It is not creating an atmosphere of openness - of good conversation.
It is shutting us down.  Protecting the broken pieces that were trying to tell us they were ready for healing.
And, like an alcoholic, once we have reached that addictive point, the cure is to stop using it altogether.
But consider that.
We break out in a cold sweat even contemplating life without it.
We need it.
Just one more, "Yeah but"  Just one little "I can't do this" "They should have noticed" "They never will"  "I'll never be" "It's all their fault"
And the alternative that I will have to replace my drink with, brings me to my knees.
And I suppose that is the right starting point for it.
Because from there, I can bring it to Him.
Expose my fear and my hurt,
and beg Him to take it from me.
Ask Him to be the strength that I walk through "it" with - whatever "it" is - knowing that underneath whatever "it" is this time is all of the fear and the insecurity that made the "whine" taste so sweet and feel so necessary.
And, here is the incomprehensible beauty of the whole thing.
I can go to Him.
He wants me to.
And instead of whining, I can weep.
I can struggle.
I can break.
And because I am an addict to my "whining" - I have to go to Him, before I go to the other. I don't get to "have just one" - it will take me over. It will win.
So, I have to go to Him often.
And I can.
He wants me to.
And, He says I can go with confidence.
That He knows.
He came.
He walked.
He struggled.
Consider His tears when His friend died.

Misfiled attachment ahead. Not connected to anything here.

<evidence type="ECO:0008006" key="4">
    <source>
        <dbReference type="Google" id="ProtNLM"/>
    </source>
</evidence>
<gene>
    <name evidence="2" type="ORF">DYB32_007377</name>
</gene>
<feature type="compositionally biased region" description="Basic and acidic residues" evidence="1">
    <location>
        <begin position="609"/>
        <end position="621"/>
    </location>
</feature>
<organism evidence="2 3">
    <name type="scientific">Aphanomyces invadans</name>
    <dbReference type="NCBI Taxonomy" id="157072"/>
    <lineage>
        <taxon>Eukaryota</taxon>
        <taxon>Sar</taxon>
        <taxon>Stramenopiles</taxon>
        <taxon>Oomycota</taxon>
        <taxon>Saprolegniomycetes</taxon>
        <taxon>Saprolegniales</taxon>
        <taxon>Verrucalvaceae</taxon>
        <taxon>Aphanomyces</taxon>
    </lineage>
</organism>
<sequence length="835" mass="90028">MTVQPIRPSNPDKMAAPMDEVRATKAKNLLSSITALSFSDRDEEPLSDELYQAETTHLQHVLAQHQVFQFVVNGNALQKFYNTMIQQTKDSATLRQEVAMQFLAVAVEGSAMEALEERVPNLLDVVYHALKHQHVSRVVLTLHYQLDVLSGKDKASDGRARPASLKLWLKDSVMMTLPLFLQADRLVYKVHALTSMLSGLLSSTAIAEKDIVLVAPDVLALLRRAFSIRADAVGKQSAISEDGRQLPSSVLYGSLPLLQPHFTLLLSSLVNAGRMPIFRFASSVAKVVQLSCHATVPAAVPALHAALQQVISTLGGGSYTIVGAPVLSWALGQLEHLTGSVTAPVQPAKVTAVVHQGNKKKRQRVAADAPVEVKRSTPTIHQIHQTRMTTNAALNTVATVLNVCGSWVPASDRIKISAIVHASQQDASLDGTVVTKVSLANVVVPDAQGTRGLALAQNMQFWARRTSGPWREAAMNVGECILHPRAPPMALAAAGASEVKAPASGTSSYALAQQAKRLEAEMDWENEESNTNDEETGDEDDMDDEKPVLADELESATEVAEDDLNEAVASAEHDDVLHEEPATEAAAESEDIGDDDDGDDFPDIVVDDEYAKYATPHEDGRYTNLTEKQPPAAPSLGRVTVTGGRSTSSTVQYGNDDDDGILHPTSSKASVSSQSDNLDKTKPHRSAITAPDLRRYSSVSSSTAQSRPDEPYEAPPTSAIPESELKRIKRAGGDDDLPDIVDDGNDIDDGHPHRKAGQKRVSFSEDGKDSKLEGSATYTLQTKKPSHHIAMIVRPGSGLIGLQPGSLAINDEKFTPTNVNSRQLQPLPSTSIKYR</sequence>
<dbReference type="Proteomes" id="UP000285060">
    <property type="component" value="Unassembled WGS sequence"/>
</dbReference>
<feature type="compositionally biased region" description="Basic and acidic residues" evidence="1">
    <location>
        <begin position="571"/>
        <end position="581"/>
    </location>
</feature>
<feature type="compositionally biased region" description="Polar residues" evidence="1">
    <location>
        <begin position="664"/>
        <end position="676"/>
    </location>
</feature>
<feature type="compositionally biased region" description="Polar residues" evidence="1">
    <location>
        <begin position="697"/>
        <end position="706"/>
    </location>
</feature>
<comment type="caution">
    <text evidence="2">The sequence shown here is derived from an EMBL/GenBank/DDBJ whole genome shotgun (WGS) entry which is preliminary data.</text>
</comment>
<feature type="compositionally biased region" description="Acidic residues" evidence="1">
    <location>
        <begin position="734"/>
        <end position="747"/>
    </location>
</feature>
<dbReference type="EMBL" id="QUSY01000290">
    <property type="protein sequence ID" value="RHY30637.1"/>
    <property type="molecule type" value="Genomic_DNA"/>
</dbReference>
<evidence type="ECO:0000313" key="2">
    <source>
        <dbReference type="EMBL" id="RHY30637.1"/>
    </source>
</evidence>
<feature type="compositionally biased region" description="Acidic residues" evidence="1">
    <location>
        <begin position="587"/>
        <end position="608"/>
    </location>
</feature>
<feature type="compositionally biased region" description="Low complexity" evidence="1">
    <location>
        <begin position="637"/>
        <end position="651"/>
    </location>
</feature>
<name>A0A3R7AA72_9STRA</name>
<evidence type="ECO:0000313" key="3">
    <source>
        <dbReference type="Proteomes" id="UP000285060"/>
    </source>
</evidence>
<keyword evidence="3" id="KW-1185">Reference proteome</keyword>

Consider His sweat when He begged God to take it away.  He also struggled to submit to God. It brought Him to His knees.
But He showed me how to not turn away from the struggle.
He demonstrated a different way.
Back to the Father, back to the throne, and ask again.
"Father, I don't want to do this - take this from me"
And He found resolve to obey; to do His Father's will.
they were sleeping
and the loneliness and the weight was again too much.
And He showed me what to do -
"Father, please."
He didn't live this earth - it's pain, and it's disappointment, and it's distraction - to hold over my head a perfect way, and beat me down with His sinlessness.
He lived it to woo me.
To pave a path to His throne.
Because He knows choosing the Father's way is hard.
Engaging in what is happening around us can be overwhelming.
And, the whining, the giving up, the distortion of reality -
They don't pause life.
They prolong pain.
They rob of us the ability to truly live.
They steal us away from our calling, away from wholeness,
away from relationships and away from healing.

I was reminded in a sermon by Andy Stanley this week, why we are told to approach the throne of our King with boldness: